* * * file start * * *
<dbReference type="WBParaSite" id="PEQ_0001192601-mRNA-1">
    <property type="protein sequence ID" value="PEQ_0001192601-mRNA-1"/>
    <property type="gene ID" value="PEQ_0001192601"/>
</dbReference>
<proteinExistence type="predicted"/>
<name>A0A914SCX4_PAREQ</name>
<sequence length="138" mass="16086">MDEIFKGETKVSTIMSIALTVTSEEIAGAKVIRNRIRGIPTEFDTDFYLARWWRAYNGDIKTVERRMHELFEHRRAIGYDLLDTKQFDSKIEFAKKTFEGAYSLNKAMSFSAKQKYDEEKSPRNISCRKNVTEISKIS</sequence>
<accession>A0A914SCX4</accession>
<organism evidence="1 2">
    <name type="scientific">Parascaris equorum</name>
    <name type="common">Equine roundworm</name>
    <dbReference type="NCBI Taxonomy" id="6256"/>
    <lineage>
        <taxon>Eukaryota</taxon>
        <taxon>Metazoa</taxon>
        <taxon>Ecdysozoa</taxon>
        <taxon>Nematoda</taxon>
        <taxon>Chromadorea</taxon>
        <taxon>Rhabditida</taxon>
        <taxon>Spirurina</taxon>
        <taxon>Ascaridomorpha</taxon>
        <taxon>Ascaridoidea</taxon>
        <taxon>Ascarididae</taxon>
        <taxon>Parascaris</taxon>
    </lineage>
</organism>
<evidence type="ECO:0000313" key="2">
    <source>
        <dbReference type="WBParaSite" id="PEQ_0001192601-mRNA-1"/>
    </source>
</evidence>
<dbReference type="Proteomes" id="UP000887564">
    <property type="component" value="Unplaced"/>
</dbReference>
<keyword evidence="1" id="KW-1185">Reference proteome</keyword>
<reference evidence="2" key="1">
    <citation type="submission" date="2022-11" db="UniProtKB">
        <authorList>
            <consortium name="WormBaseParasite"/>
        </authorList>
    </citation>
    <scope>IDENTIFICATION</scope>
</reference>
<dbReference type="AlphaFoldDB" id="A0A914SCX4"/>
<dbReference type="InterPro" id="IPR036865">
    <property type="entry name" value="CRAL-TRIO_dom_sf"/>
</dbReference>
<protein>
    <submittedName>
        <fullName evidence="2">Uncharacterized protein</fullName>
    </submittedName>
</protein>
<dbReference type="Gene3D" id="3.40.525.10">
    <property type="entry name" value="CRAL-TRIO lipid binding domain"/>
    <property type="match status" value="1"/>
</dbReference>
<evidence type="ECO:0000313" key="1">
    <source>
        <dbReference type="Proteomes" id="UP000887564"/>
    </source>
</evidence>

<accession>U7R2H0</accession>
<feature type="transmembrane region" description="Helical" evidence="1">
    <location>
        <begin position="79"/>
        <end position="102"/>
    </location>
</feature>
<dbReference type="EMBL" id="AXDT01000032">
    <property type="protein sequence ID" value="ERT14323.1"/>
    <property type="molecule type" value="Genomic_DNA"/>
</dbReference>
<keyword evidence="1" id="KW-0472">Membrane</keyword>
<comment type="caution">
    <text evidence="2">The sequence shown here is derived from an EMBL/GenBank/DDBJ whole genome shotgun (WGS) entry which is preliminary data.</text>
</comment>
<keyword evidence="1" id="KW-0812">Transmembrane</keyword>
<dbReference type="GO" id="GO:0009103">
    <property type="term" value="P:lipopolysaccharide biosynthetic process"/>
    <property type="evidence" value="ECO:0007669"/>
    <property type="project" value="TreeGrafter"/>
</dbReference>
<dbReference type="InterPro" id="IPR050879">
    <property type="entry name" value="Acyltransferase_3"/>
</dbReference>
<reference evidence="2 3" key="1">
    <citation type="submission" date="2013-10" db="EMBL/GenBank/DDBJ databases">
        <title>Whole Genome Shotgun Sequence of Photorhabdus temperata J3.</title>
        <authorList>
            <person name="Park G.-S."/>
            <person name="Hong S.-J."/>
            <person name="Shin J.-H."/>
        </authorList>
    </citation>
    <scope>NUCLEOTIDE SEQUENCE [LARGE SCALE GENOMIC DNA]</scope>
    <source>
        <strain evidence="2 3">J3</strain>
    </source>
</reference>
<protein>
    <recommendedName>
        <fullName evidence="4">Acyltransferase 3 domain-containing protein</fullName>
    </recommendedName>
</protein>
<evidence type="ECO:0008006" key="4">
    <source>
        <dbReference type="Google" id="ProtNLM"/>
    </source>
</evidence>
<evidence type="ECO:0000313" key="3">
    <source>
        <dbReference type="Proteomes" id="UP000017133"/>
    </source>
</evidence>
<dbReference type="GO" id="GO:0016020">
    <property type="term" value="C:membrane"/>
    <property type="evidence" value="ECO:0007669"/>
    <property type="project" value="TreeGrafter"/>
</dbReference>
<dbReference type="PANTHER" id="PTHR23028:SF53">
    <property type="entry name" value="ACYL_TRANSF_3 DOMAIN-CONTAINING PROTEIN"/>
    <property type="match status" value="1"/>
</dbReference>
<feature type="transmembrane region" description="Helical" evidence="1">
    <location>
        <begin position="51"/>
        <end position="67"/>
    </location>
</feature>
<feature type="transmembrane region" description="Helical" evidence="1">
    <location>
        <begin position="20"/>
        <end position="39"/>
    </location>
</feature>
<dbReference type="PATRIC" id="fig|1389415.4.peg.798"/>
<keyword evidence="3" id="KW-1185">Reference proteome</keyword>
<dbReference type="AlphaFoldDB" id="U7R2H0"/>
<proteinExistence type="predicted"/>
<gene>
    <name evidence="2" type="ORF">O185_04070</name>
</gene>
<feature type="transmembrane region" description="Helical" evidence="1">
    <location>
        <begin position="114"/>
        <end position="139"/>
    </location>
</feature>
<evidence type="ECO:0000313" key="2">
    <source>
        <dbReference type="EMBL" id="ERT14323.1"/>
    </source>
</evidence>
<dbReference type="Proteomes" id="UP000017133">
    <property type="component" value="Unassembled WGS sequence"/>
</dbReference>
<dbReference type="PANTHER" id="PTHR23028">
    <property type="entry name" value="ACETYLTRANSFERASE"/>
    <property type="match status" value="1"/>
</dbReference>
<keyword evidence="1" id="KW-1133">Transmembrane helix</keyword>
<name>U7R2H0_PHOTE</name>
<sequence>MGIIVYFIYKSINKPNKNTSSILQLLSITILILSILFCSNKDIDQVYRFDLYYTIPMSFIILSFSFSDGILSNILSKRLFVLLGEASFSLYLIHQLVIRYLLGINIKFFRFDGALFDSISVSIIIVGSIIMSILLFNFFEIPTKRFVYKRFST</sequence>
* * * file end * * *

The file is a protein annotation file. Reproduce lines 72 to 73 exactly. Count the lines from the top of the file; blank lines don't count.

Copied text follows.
</dbReference>
<keyword evidence="1" id="KW-0472">Membrane</keyword>